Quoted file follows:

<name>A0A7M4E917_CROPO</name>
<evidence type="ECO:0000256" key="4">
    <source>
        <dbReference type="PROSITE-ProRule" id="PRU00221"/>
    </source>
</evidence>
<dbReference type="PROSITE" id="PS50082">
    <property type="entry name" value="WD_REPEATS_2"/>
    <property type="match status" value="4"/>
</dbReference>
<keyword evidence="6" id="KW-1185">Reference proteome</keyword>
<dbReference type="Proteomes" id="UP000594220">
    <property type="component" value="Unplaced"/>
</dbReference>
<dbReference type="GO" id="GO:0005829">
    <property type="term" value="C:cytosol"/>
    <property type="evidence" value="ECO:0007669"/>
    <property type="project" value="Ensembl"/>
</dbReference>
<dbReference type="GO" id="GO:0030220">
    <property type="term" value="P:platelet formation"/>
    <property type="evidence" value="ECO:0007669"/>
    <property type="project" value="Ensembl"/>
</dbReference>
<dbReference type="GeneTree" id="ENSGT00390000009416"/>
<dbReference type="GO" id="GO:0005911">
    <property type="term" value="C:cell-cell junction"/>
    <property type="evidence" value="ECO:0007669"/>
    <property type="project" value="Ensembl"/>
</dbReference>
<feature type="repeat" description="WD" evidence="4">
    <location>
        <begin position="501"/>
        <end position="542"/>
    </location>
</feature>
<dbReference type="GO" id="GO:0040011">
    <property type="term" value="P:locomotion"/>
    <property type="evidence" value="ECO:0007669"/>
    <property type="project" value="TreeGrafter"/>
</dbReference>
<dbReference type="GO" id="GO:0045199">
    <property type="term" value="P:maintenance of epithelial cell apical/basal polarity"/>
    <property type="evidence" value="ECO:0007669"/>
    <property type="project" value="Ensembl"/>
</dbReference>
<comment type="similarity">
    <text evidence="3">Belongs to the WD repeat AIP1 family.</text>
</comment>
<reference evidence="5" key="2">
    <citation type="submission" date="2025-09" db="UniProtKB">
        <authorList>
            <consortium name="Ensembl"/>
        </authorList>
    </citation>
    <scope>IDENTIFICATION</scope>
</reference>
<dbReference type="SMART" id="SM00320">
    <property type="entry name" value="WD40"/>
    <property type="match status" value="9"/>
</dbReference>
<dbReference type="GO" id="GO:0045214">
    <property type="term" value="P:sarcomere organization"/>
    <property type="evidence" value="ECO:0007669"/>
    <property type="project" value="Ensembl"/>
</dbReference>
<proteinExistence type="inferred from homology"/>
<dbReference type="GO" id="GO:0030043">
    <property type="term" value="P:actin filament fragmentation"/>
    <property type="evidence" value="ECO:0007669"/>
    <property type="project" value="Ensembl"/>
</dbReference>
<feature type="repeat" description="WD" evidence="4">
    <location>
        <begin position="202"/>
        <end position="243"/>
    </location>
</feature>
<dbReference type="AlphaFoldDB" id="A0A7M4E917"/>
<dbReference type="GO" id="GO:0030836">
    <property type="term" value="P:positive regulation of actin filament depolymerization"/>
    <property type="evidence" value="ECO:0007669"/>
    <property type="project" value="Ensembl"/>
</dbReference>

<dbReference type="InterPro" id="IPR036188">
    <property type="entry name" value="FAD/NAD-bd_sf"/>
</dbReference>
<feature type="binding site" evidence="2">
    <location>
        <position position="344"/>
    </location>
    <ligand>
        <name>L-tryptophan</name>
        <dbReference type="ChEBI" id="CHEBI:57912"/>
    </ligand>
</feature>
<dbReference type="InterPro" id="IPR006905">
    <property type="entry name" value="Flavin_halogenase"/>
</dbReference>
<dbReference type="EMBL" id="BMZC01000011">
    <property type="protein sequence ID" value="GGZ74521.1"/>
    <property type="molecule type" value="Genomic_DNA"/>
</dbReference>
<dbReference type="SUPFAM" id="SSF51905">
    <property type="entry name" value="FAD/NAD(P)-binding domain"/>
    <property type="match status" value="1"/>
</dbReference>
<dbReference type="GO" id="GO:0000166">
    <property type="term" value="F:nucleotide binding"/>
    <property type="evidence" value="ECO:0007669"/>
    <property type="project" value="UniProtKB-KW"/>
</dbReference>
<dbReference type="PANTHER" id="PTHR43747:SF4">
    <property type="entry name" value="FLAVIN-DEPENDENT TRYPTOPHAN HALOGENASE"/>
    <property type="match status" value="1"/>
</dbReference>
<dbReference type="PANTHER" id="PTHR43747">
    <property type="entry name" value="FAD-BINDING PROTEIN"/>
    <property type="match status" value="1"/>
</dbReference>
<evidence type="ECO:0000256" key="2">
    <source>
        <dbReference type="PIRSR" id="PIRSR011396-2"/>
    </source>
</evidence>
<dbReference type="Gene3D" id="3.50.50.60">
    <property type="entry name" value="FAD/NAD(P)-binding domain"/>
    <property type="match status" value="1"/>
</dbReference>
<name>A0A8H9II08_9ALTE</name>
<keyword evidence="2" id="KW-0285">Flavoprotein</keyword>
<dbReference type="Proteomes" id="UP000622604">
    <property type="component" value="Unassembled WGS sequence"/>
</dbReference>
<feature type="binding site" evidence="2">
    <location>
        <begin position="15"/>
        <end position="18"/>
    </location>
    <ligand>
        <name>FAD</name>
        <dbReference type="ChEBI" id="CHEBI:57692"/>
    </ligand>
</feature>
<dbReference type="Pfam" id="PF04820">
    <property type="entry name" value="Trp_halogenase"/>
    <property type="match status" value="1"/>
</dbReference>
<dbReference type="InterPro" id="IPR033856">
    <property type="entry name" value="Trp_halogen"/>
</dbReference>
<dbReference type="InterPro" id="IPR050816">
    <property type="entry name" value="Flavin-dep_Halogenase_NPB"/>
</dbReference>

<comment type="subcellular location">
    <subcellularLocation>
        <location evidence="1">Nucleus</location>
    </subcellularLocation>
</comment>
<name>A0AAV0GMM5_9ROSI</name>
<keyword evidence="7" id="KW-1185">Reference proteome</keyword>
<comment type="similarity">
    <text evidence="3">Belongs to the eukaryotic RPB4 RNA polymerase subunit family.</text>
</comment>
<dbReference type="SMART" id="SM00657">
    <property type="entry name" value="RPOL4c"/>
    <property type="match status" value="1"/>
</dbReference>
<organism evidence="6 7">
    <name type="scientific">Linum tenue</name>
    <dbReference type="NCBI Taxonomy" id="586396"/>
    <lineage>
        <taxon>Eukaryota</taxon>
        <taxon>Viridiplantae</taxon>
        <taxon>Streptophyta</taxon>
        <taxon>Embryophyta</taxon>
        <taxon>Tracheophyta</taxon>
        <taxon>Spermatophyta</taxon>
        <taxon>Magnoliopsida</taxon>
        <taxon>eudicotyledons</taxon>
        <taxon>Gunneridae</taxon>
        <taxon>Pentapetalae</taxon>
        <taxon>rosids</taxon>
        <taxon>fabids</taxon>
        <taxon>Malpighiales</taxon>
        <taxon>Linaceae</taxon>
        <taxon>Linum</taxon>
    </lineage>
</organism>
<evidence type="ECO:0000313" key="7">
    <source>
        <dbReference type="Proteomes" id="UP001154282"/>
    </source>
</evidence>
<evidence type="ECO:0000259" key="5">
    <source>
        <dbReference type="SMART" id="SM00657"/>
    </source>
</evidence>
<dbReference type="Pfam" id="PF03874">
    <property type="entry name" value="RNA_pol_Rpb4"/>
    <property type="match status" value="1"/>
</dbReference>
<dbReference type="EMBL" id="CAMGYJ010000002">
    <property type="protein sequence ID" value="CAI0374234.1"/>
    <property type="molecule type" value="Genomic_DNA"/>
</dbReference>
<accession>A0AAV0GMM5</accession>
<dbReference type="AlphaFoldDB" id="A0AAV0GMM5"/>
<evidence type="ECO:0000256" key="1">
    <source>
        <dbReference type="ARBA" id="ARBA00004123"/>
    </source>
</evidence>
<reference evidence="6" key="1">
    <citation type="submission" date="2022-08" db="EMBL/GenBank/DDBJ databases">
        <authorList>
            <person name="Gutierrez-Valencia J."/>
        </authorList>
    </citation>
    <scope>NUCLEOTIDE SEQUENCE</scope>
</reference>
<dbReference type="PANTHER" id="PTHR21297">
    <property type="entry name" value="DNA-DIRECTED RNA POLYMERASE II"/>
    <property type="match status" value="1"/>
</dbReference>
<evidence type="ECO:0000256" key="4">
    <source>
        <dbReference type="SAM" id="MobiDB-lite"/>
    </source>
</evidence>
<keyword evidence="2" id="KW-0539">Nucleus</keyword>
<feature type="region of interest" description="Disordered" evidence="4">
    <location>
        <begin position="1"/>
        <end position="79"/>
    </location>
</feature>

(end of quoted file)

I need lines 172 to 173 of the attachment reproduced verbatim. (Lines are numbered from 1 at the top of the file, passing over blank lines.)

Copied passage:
    <lineage>
        <taxon>Eukaryota</taxon>